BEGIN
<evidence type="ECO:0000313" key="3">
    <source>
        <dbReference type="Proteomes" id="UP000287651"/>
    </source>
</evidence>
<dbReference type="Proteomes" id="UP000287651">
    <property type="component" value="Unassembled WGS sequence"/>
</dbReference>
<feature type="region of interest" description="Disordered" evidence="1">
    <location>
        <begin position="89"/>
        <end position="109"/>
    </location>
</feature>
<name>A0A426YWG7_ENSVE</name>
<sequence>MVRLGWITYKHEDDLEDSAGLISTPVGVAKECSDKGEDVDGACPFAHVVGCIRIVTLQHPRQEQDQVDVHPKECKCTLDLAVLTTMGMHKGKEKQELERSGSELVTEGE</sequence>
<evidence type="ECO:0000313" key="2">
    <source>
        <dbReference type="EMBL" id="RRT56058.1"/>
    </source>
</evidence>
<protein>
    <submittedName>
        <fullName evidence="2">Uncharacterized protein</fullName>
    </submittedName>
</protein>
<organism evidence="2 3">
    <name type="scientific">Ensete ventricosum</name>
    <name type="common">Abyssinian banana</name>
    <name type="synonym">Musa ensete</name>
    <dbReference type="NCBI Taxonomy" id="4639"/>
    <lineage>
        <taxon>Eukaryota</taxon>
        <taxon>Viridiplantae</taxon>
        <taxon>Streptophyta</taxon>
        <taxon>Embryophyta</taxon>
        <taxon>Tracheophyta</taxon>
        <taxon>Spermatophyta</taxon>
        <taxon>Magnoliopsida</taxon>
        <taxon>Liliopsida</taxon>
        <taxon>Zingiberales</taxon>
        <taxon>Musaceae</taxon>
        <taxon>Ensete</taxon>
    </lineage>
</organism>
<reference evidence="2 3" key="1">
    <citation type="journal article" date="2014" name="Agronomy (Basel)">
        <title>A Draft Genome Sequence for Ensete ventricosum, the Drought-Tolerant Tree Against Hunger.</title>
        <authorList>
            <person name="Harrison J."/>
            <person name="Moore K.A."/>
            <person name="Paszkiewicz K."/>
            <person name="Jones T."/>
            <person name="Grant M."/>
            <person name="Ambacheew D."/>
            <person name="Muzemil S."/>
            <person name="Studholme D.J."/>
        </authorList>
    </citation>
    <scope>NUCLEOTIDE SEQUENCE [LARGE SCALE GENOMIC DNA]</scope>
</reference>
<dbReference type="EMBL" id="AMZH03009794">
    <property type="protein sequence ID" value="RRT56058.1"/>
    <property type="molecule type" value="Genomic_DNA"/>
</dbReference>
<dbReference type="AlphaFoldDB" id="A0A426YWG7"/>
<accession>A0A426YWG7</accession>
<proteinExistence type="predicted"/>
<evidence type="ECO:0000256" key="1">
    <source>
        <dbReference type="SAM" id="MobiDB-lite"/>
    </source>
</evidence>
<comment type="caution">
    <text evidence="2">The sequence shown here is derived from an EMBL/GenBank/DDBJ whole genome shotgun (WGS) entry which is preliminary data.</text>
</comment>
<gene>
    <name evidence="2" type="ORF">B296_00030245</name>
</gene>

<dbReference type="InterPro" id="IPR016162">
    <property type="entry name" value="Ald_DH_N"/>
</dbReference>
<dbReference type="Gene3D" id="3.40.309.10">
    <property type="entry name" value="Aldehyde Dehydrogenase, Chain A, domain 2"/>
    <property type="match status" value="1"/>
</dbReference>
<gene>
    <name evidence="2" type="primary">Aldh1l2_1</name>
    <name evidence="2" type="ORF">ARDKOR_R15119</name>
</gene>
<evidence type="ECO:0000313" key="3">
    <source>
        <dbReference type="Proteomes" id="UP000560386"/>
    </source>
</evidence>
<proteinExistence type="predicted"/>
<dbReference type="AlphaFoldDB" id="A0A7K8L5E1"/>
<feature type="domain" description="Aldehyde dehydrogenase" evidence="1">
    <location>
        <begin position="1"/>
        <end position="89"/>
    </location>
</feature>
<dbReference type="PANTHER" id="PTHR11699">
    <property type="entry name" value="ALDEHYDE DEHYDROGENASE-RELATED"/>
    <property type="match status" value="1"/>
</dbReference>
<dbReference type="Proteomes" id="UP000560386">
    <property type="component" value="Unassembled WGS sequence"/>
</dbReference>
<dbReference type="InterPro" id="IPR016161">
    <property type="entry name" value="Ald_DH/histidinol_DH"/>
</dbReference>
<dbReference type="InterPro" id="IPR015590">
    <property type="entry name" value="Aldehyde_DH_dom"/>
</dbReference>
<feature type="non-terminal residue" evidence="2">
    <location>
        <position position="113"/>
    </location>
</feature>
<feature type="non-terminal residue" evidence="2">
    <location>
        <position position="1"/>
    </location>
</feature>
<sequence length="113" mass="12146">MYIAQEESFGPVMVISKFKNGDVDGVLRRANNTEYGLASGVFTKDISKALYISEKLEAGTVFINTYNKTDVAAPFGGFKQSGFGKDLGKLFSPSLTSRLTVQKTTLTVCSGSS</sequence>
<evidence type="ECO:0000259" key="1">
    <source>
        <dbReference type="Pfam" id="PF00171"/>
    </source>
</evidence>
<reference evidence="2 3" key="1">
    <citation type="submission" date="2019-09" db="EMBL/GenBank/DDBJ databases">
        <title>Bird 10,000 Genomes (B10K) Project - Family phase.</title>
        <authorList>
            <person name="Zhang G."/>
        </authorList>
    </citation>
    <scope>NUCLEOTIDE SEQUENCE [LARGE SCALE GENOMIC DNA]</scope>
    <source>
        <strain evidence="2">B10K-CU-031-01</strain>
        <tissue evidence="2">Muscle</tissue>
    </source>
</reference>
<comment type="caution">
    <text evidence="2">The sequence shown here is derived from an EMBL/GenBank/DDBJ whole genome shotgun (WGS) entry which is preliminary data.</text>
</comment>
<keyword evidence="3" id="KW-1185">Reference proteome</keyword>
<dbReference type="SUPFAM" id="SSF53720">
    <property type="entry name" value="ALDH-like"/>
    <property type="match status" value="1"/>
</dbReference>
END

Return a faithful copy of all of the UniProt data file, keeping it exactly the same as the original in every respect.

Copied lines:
<evidence type="ECO:0000313" key="3">
    <source>
        <dbReference type="Proteomes" id="UP000287651"/>
    </source>
</evidence>
<dbReference type="Proteomes" id="UP000287651">
    <property type="component" value="Unassembled WGS sequence"/>
</dbReference>
<feature type="region of interest" description="Disordered" evidence="1">
    <location>
        <begin position="89"/>
        <end position="109"/>
    </location>
</feature>
<name>A0A426YWG7_ENSVE</name>
<sequence>MVRLGWITYKHEDDLEDSAGLISTPVGVAKECSDKGEDVDGACPFAHVVGCIRIVTLQHPRQEQDQVDVHPKECKCTLDLAVLTTMGMHKGKEKQELERSGSELVTEGE</sequence>
<evidence type="ECO:0000313" key="2">
    <source>
        <dbReference type="EMBL" id="RRT56058.1"/>
    </source>
</evidence>
<protein>
    <submittedName>
        <fullName evidence="2">Uncharacterized protein</fullName>
    </submittedName>
</protein>
<organism evidence="2 3">
    <name type="scientific">Ensete ventricosum</name>
    <name type="common">Abyssinian banana</name>
    <name type="synonym">Musa ensete</name>
    <dbReference type="NCBI Taxonomy" id="4639"/>
    <lineage>
        <taxon>Eukaryota</taxon>
        <taxon>Viridiplantae</taxon>
        <taxon>Streptophyta</taxon>
        <taxon>Embryophyta</taxon>
        <taxon>Tracheophyta</taxon>
        <taxon>Spermatophyta</taxon>
        <taxon>Magnoliopsida</taxon>
        <taxon>Liliopsida</taxon>
        <taxon>Zingiberales</taxon>
        <taxon>Musaceae</taxon>
        <taxon>Ensete</taxon>
    </lineage>
</organism>
<reference evidence="2 3" key="1">
    <citation type="journal article" date="2014" name="Agronomy (Basel)">
        <title>A Draft Genome Sequence for Ensete ventricosum, the Drought-Tolerant Tree Against Hunger.</title>
        <authorList>
            <person name="Harrison J."/>
            <person name="Moore K.A."/>
            <person name="Paszkiewicz K."/>
            <person name="Jones T."/>
            <person name="Grant M."/>
            <person name="Ambacheew D."/>
            <person name="Muzemil S."/>
            <person name="Studholme D.J."/>
        </authorList>
    </citation>
    <scope>NUCLEOTIDE SEQUENCE [LARGE SCALE GENOMIC DNA]</scope>
</reference>
<dbReference type="EMBL" id="AMZH03009794">
    <property type="protein sequence ID" value="RRT56058.1"/>
    <property type="molecule type" value="Genomic_DNA"/>
</dbReference>
<dbReference type="AlphaFoldDB" id="A0A426YWG7"/>
<accession>A0A426YWG7</accession>
<proteinExistence type="predicted"/>
<evidence type="ECO:0000256" key="1">
    <source>
        <dbReference type="SAM" id="MobiDB-lite"/>
    </source>
</evidence>
<comment type="caution">
    <text evidence="2">The sequence shown here is derived from an EMBL/GenBank/DDBJ whole genome shotgun (WGS) entry which is preliminary data.</text>
</comment>
<gene>
    <name evidence="2" type="ORF">B296_00030245</name>
</gene>

<dbReference type="InterPro" id="IPR016162">
    <property type="entry name" value="Ald_DH_N"/>
</dbReference>
<dbReference type="Gene3D" id="3.40.309.10">
    <property type="entry name" value="Aldehyde Dehydrogenase, Chain A, domain 2"/>
    <property type="match status" value="1"/>
</dbReference>
<gene>
    <name evidence="2" type="primary">Aldh1l2_1</name>
    <name evidence="2" type="ORF">ARDKOR_R15119</name>
</gene>
<evidence type="ECO:0000313" key="3">
    <source>
        <dbReference type="Proteomes" id="UP000560386"/>
    </source>
</evidence>
<proteinExistence type="predicted"/>
<dbReference type="AlphaFoldDB" id="A0A7K8L5E1"/>
<feature type="domain" description="Aldehyde dehydrogenase" evidence="1">
    <location>
        <begin position="1"/>
        <end position="89"/>
    </location>
</feature>
<dbReference type="PANTHER" id="PTHR11699">
    <property type="entry name" value="ALDEHYDE DEHYDROGENASE-RELATED"/>
    <property type="match status" value="1"/>
</dbReference>
<dbReference type="Proteomes" id="UP000560386">
    <property type="component" value="Unassembled WGS sequence"/>
</dbReference>
<dbReference type="InterPro" id="IPR016161">
    <property type="entry name" value="Ald_DH/histidinol_DH"/>
</dbReference>
<dbReference type="InterPro" id="IPR015590">
    <property type="entry name" value="Aldehyde_DH_dom"/>
</dbReference>
<feature type="non-terminal residue" evidence="2">
    <location>
        <position position="113"/>
    </location>
</feature>
<feature type="non-terminal residue" evidence="2">
    <location>
        <position position="1"/>
    </location>
</feature>
<sequence length="113" mass="12146">MYIAQEESFGPVMVISKFKNGDVDGVLRRANNTEYGLASGVFTKDISKALYISEKLEAGTVFINTYNKTDVAAPFGGFKQSGFGKDLGKLFSPSLTSRLTVQKTTLTVCSGSS</sequence>
<evidence type="ECO:0000259" key="1">
    <source>
        <dbReference type="Pfam" id="PF00171"/>
    </source>
</evidence>
<reference evidence="2 3" key="1">
    <citation type="submission" date="2019-09" db="EMBL/GenBank/DDBJ databases">
        <title>Bird 10,000 Genomes (B10K) Project - Family phase.</title>
        <authorList>
            <person name="Zhang G."/>
        </authorList>
    </citation>
    <scope>NUCLEOTIDE SEQUENCE [LARGE SCALE GENOMIC DNA]</scope>
    <source>
        <strain evidence="2">B10K-CU-031-01</strain>
        <tissue evidence="2">Muscle</tissue>
    </source>
</reference>
<comment type="caution">
    <text evidence="2">The sequence shown here is derived from an EMBL/GenBank/DDBJ whole genome shotgun (WGS) entry which is preliminary data.</text>
</comment>
<keyword evidence="3" id="KW-1185">Reference proteome</keyword>
<dbReference type="SUPFAM" id="SSF53720">
    <property type="entry name" value="ALDH-like"/>
    <property type="match status" value="1"/>
</dbReference>